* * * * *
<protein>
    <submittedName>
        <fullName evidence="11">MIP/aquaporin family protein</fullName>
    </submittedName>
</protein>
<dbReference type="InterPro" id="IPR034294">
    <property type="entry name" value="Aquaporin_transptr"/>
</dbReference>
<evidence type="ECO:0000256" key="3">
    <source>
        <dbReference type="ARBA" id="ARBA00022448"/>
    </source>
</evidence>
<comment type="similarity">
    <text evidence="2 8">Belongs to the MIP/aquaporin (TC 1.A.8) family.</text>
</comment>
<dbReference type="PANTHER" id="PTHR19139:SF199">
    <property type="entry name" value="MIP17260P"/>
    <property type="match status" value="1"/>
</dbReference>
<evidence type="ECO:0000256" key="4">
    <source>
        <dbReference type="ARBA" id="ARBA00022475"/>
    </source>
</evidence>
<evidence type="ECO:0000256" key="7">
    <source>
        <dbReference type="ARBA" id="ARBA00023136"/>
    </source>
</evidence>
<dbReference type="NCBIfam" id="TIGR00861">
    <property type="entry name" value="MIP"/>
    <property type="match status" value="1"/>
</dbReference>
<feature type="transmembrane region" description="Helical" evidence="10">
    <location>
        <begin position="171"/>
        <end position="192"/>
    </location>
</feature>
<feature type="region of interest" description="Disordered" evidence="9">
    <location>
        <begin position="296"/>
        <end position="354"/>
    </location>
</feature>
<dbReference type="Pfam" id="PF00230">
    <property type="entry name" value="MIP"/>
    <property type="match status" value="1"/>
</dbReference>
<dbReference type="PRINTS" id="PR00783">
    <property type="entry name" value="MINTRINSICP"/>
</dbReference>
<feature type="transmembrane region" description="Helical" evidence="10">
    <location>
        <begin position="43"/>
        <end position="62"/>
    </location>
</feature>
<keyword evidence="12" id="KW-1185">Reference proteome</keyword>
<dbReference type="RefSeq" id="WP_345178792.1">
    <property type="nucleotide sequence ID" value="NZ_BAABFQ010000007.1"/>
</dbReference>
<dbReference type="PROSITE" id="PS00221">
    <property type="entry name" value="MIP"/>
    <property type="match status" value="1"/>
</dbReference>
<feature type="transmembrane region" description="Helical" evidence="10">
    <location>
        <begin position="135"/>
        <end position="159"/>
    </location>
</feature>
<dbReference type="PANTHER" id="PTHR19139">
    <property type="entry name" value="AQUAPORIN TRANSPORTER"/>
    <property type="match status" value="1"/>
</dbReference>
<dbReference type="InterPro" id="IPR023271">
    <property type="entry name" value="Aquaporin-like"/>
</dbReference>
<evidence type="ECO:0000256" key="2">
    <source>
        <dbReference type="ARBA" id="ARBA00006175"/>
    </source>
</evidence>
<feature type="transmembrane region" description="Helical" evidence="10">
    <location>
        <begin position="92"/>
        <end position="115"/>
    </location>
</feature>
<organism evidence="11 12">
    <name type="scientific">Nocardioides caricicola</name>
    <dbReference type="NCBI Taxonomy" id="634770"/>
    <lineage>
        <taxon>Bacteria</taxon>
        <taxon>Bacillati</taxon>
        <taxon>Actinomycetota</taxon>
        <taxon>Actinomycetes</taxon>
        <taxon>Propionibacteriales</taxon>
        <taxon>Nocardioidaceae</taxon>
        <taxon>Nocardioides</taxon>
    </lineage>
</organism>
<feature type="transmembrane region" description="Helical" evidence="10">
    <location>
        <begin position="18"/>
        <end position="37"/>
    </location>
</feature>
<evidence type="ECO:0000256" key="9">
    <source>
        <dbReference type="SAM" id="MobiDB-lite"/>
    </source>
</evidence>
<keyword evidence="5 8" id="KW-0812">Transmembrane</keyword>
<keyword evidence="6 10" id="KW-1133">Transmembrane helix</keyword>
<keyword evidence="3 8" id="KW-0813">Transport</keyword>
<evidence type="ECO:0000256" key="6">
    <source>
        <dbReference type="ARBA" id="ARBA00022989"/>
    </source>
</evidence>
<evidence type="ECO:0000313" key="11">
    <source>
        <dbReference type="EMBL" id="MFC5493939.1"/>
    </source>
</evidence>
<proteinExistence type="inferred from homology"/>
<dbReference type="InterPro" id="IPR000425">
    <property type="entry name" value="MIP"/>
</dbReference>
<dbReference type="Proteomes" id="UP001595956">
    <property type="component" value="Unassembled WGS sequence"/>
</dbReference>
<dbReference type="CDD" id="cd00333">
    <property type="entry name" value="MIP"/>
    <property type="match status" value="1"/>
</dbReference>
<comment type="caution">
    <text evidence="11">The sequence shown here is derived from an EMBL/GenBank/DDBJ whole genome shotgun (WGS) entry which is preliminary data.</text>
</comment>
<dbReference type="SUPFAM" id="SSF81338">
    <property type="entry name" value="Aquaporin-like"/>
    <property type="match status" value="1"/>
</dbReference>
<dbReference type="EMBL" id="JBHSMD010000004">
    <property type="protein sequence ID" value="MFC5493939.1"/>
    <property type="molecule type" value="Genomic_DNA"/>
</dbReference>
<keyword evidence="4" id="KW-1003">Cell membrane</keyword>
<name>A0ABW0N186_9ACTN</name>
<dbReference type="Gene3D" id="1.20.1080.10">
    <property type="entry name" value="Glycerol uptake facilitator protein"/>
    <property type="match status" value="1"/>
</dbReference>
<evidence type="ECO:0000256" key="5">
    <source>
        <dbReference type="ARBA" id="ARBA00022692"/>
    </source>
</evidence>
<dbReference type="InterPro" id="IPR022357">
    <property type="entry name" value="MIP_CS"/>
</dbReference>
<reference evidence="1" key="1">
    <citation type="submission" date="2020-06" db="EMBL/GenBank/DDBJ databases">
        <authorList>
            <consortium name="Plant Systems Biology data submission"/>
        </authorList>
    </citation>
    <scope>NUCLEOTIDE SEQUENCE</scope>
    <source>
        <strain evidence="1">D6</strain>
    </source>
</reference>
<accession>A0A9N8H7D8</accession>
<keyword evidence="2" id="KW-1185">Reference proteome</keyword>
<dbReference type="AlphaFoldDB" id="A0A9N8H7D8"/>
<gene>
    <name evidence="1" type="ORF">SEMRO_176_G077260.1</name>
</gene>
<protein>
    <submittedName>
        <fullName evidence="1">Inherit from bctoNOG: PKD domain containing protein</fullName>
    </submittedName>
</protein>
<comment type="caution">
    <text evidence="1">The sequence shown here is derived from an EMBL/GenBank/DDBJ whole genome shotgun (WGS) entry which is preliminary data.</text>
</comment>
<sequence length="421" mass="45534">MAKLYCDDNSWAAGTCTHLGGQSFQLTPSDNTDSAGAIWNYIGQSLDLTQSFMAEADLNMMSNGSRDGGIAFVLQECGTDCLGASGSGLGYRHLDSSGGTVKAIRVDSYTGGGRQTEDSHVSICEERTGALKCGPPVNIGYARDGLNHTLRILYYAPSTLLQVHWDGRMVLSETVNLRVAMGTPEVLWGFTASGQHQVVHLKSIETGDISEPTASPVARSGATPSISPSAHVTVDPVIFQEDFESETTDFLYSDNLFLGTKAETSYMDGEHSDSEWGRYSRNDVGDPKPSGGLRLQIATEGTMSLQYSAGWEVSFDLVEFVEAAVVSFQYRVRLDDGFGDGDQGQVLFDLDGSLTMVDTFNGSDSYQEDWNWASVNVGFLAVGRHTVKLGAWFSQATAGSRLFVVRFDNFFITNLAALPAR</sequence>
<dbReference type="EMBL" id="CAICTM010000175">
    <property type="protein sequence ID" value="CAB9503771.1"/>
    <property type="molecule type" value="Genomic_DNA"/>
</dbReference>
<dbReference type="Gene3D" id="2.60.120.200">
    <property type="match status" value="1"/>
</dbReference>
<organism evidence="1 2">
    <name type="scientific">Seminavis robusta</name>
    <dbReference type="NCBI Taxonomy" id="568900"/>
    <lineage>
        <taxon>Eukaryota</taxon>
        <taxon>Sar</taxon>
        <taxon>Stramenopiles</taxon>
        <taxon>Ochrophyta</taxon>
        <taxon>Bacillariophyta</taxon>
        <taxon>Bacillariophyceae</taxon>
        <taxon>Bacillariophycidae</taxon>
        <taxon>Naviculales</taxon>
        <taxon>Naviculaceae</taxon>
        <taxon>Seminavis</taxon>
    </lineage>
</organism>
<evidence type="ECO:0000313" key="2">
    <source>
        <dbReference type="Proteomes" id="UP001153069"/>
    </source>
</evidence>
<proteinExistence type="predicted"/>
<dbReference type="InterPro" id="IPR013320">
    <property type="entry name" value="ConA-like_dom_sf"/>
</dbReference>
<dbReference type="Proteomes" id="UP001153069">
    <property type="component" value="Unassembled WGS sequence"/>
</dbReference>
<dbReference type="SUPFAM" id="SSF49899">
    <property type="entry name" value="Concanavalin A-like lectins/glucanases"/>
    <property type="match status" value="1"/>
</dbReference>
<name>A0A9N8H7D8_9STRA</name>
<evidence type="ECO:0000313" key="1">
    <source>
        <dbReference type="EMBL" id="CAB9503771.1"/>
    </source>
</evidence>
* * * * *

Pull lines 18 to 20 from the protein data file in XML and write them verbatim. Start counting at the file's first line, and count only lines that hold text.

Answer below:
    <property type="entry name" value="MIP17260P"/>
    <property type="match status" value="1"/>
</dbReference>